Stockbrokers Who Solicit Customers May Not be Protected

solicit customers

Traditionally, when major wire houses recruited brokers as trainees or from other firms, they required these brokers to sign non-solicitation agreements preventing them from soliciting employees and customers of the firms when they left for greener pastures. For many years, our firm represented Morgan Stanley in suing brokers who left the firm and violated the terms of their non-solicitation agreements by soliciting the firm’s customers.

The cases involved a familiar pattern. The broker always left on a Friday afternoon, so that he or she could contact customers over the weekend—presumably before the firm could reassign the accounts to other brokers and contact its customers. Getting a head start for the departing broker was critical, because customers have the right to do business with the firm of their choosing and cannot be enjoined or otherwise required to keep their business at the first firm. The departing broker’s goal was to get as much business in “the pipeline” before the firm could react.

Once we received evidence of wrongful solicitation by the departing broker, our firm would go to court to obtain a temporary restraining order.  Usually we were opposed by lawyers who customarily represented Merrill Lynch, Smith Barney, Prudential, and UBS. This process was referred to as “putting the broker on the Beach.” The longer the broker was kept on the Beach, the better the odds were of the firm keeping the business.

After the TRO stage, the cases would proceed in arbitration in accordance with the rules of FINRA and the exchanges. They would begin with the equivalent of a temporary injunction hearing and then proceed with a hearing on the merits on liability and damages. Most cases settled at a relatively early stage for a percentage of the departing broker’s production at the old firm. But a few went all the way through the process.

Because firms recruited brokers from each other on an ongoing basis, it seemed that the only people who consistently made money from this process were lawyers. But the firms correctly believed that it was important to send a message that employment contracts mean what they say. This practice eventually led to the brokerage firms enacting in 2004 what is called the “Protocol.” Under the Protocol, if the broker only took customer contact information and did not take information that would prevent the firm from competing for the business, the firm could not pursue the broker under his or her non-solicitation agreements. In effect, the Protocol legalized solicitation of the prior firm’s customers.  All of the major firms quickly joined the Protocol, and the practice of getting TROs against brokers and arbitrating the non-solicitation agreements dried up almost overnight.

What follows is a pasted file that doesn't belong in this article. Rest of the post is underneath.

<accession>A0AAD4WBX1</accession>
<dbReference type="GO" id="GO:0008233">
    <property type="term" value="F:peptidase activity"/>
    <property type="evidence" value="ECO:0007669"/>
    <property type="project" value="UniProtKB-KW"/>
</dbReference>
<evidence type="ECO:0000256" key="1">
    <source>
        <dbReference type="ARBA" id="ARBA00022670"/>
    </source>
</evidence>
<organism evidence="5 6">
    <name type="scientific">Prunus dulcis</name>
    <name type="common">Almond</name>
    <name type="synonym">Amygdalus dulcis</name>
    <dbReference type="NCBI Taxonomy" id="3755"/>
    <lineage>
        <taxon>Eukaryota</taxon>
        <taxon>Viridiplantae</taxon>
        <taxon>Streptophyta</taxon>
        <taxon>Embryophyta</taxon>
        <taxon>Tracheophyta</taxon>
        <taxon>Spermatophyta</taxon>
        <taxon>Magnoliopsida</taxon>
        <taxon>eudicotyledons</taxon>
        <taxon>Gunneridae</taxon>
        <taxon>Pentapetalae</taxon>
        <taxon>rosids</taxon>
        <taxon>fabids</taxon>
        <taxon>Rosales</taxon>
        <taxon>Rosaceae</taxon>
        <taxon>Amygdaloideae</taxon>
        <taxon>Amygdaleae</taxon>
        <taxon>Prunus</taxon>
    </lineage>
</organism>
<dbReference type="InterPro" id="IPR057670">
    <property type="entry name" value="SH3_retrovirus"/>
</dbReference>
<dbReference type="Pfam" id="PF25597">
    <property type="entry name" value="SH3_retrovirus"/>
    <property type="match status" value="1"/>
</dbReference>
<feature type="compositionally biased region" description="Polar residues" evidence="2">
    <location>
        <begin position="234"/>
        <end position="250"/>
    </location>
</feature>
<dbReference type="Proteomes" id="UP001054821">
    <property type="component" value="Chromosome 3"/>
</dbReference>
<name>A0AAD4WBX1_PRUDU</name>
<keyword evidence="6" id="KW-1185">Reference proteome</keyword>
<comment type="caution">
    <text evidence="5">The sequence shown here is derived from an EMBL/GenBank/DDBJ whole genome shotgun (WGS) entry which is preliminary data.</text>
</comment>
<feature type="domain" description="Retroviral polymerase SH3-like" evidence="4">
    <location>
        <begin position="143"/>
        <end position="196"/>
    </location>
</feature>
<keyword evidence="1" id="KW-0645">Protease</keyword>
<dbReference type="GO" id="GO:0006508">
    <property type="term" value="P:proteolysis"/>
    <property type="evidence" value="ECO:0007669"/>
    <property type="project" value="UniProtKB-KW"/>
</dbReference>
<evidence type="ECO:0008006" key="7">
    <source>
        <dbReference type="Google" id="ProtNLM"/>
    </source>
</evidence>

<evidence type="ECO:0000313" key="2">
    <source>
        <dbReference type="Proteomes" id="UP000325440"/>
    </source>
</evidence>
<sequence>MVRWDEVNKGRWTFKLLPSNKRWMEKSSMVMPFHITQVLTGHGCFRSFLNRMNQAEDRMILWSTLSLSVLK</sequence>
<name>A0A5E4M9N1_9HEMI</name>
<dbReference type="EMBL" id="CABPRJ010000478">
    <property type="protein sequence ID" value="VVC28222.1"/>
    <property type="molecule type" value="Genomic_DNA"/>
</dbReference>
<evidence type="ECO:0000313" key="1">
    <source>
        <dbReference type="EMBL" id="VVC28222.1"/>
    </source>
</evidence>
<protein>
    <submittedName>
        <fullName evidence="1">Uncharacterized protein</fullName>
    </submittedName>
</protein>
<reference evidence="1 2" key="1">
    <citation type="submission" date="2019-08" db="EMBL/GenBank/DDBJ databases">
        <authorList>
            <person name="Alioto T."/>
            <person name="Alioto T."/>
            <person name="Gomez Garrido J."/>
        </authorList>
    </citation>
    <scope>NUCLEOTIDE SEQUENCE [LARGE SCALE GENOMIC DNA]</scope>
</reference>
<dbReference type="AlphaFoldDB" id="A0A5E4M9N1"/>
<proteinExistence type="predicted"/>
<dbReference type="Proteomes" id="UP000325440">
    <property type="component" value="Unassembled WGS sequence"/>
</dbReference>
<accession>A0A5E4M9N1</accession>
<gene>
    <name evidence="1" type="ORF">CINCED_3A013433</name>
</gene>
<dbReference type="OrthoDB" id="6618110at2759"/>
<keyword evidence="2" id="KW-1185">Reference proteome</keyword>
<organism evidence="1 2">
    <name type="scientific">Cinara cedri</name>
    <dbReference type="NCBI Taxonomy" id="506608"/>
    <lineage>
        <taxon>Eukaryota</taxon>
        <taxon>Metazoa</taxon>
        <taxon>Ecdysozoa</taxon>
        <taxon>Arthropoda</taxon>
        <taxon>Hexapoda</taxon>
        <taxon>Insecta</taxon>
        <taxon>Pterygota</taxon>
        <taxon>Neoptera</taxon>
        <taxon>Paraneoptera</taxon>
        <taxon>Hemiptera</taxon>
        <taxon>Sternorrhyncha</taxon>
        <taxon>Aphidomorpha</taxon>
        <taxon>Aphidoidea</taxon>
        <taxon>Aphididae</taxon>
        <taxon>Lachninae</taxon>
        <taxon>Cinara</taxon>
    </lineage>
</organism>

Of course, nothing is forever. In 2008-2010, the country went through the “Great Recession.” The securities industry was profoundly changed by this event, both with consolidation of major firms and fragmentation resulting from the growing number of registered investment advisors who give advice to customers and execute trades through clearing firms. This led to the practice of newly formed firms registering as a member of the Protocol on a Tuesday, followed by the recruitment of a major team from another Protocol member on a Friday.

In reaction to this gamesmanship, Morgan Stanley left the Protocol at the end of October. It is widely anticipated that Merrill Lynch, UBS, and other major wire houses also will leave the Protocol. It will be interesting to see if the firms revert to pre-Protocol ways and resume suing departing brokers, or if they are more selective.  In any event, expect these claims to be on the rise.